1. Plan ahead. There is a popular business expression that says: Prior Planning Prevents Poor Performance. Make planning ahead a habit -- deviations can waste both time and money. Plan for the next day, the next month, the next year.
2. Set goals. Make budgets. This goes hand-in-hand with planning ahead. Have sales and profit targets to aim for. Know what you're willing to spend to reach those goals.
3. Be organized -- another variation on planning ahead. Know what people and resources you'll need.
4. Hire good people. That also means you have to take the time to train them properly! A love for customer service is a good start, but it won't get your employees very far if they don't know what they're selling.
5. Know when to delegate. You don't have to do everything yourself! Knowing what your people can do means knowing who you can trust with which tasks. Figure out the three things you do best, and delegate the rest of the work.
6. Be a good supervisor. Know what is going on in your business. Monitor the work in progress and have a way to measure the finished product.
7. Think about your ideal customers. Who is looking for your services? How can you focus your efforts on your ideal customers and avoid the ones who will make things difficult for you and your employees?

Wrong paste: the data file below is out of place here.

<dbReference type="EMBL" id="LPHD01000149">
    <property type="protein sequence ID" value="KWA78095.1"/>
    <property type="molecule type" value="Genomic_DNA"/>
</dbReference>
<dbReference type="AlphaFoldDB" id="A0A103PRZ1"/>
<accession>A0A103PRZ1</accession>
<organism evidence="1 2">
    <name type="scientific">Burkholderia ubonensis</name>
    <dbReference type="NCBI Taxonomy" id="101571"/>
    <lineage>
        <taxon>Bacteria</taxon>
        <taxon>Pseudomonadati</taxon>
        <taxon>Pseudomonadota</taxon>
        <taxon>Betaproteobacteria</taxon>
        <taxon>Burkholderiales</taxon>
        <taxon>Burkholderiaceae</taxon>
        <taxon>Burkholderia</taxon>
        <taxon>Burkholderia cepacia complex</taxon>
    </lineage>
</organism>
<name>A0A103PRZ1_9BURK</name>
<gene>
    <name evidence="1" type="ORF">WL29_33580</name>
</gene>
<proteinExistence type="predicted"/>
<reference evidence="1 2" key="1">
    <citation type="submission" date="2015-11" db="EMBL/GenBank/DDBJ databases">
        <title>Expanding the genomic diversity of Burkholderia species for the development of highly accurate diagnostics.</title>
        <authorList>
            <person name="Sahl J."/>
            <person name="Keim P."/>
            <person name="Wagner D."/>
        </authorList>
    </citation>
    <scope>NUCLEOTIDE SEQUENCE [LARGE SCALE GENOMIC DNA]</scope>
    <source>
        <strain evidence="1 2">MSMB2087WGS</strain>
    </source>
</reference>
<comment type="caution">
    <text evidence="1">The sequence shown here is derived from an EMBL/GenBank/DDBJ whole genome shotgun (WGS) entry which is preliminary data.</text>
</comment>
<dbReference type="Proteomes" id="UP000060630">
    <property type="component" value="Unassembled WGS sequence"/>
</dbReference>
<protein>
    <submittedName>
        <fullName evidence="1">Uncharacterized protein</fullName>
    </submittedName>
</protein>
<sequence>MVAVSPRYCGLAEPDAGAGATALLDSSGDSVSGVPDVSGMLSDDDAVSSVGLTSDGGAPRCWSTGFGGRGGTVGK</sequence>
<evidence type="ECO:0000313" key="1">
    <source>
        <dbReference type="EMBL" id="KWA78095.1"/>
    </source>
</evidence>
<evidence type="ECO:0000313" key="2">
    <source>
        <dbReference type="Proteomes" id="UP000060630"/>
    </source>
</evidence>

8. Think about value. Your price alone may not make a person choose your products or services. Quality, price, and level of service all come together to attract (and keep) customers.
9. Think about why a customer may not choose your product or services. Thinking like a customer instead of a business owner can help you figure out places where you may be willing to compromise. A customer may not make a purchase if they think prices are too high -- are you willing to offer a discount? A customer may not see the same value in your product that you see. Thinking like a customer can help you assess what you offer and what the other businesses in your market have to offer.
10. Know what you do best. Focus on what you do best -- this will help you attract customers who want exactly what you provide.
11. Know your limits. Offering too many products at too wide a price range can overwhelm you. Start with what you do best, and gradually add new products and services over time.
12. Know your competition. The better you know your competitors, the better you can function in your marketplace. Visit your competitorsí stores and websites to see what they offer and what prices they ask. You can learn a lot from your competitors.
13. Be willing to share information with your competitors. Joining forces may be beneficial for you both; you may be able to share products or resell things in each other's stores. Be friendly, rather than hostile. Be open to the possibility of cooperation.
14. Communicate. Not only with your competitors, but with your employees. And your clients. And your potential clients. And your family. Share information regularly and accurately.
15. Be willing to change. Do what it takes to stay happy, motivated, and full of new ideas. If your old plan isn't working, it's time to make adjustments.
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